Thursday, April 26, 2012
Comparing Muriel Rukeyser's "The Book of the Dead" with Walt Whitman's "When Lilacs Last in the Dooryard Bloom'd," I think the approach to the relationship between poet and reader differs between the two. The "you" Whitman refers to in his poem includes spring and the thrush, but mostly is death itself, while the "you" of "The Book of the Dead" seems to be fellow Americans, and particularly young, working, western Americans, such as in the lines "you workers and hope of countries" and "you young, you who finishing the poem / wish new perfection and begin to make."
Rukeyser elicits personal memories with godlike authority as she addresses Americans, invoking "all your influences, your home river, / constellations of cities, mottoes of childhood, / parents and easy cures, war, all evasion's wishes." The relationship to the reader is initially much more direct in this poem, but I think that the reader of "When Lilacs..." is meant to identify with the "I" more than with the "you," and assuming this, the feeling of a personal connection to the events described is possible, and the two poems are not unrelated in their vision of national identity and loss.
Both "The Book of the Dead" and "When Lilacs..." appear to come to some version of resolution or hope in the aftermath of national tragedy. In the last stanzas of "When Lilacs...," Walt is finally able to leave the door-yard and cease his song, having journeyed with death and appreciated its place in life and even its own beauty. He is comforted somewhat by his memories and by the assurance that he is not alone in mourning. I am less confident of the presence of resolution at the end of "The Book of the Dead" because it seems in part to depend on the remembrance of the story; forgetting and silence "can never be done." Rukeyser's choice to end the poem with "seeds of unending love" in honor of the dead, however, presents the potential for healing.
Tuesday, April 10, 2012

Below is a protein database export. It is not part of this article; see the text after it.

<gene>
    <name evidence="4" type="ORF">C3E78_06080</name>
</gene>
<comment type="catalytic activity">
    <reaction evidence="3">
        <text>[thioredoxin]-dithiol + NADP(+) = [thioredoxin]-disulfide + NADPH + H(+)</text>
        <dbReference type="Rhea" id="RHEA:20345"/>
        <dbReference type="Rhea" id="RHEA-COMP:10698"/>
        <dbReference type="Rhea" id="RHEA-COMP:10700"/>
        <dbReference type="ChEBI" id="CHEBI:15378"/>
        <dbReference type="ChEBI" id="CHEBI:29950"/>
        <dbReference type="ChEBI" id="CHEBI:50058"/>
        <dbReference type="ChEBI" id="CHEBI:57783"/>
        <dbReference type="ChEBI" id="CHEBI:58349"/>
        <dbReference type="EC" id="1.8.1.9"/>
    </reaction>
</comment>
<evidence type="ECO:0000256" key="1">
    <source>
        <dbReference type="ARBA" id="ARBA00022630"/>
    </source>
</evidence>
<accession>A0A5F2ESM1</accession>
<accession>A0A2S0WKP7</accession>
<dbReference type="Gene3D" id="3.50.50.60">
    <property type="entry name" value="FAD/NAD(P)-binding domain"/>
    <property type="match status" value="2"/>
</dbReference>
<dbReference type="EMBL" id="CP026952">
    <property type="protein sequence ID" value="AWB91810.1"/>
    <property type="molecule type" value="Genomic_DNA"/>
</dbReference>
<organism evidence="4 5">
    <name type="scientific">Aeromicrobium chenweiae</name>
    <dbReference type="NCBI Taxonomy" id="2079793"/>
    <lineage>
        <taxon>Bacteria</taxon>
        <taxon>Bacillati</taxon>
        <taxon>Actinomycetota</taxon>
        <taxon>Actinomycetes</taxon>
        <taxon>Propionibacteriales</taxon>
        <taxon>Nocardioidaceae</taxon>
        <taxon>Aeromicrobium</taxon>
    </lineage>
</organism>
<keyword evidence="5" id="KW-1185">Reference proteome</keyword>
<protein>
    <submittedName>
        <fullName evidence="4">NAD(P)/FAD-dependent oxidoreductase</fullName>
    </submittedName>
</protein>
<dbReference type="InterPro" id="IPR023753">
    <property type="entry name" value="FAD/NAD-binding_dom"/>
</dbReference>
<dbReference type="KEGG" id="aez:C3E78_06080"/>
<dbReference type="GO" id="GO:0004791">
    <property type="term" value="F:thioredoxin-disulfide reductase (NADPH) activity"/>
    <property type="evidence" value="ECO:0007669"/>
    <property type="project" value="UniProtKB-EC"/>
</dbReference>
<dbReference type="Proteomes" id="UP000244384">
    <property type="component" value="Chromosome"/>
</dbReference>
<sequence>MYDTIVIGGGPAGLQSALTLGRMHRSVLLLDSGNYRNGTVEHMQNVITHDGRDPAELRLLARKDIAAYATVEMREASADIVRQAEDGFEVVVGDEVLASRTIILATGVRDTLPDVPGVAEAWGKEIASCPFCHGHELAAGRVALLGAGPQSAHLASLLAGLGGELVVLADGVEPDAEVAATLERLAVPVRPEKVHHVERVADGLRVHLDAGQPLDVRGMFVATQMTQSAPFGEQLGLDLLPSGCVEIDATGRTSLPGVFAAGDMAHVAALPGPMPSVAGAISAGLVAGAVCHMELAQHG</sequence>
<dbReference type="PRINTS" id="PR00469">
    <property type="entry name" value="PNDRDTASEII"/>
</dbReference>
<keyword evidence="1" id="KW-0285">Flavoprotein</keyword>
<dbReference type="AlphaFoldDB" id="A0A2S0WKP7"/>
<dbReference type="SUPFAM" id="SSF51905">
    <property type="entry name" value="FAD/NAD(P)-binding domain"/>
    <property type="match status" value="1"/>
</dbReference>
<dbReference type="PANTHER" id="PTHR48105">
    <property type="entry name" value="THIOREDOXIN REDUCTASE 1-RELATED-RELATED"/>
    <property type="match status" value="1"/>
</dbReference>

Browsing through this collection of 9/11 themed poems, my first impression is that none of them can match the sheer vast scope of "When Lilacs Last in the Dooryard Bloom'd"--that comforting universal quality Whitman has of digesting everything that comprises reality and imagination at once into a beautiful order of disorder. It's not fair to dismiss other poets simply for not being Whitman, but poem after poem I click on strikes me as barely comparable to "When Lilacs...," usually because the speaker is using a modest sort of first-person, recounting something very specific. I expect that with more time and attention I will find more appropriate contenders, and I'm still digesting "When Lilacs..." too, but so far only Adam Zagajewski's "Try to Praise the Mutilated World" echoed something of Whitman's approach. At first I balked at writing about "Try to Praise the Mutilated World" because I can only read it in translation, but since it still stands out in my memory after twenty or so other poems, it's worth considering. Here is the text as translated from Polish by Clare Cavanagh:
Try to Praise the Mutilated World
Remember June's long days,
and wild strawberries, drops of wine, the dew.
The nettles that methodically overgrow
the abandoned homesteads of exiles.
You must praise the mutilated world.
You watched the stylish yachts and ships;
one of them had a long trip ahead of it,
while salty oblivion awaited others.
You've seen the refugees heading nowhere,
you've heard the executioners sing joyfully.
You should praise the mutilated world.
Remember the moments when we were together
in a white room and the curtain fluttered.
Return in thought to the concert where music
You gathered acorns in the park in autumn
and leaves eddied over the earth's scars.
Praise the mutilated world
and the gray feather a thrush lost,
and the gentle light that strays and vanishes
The significance to me of this poem in relation to "When Lilacs..." is that both of them present the natural environment as infused with loss, and include vivid images which are both personal and communal. I imagine the presence of the thrush in both poems is not a coincidence. This poem was not written on the same scale as Whitman's, but perhaps it is a comparable contemporary approach to collective grief. It seems that Whitman was also praising the mutilated world when he wrote "Prais'd be the fathomless universe / For life and joy, and for objects and knowledge curious / And for love, sweet love--but praise! praise! praise! / For the sure-enwinding arms of cool-enfolding death."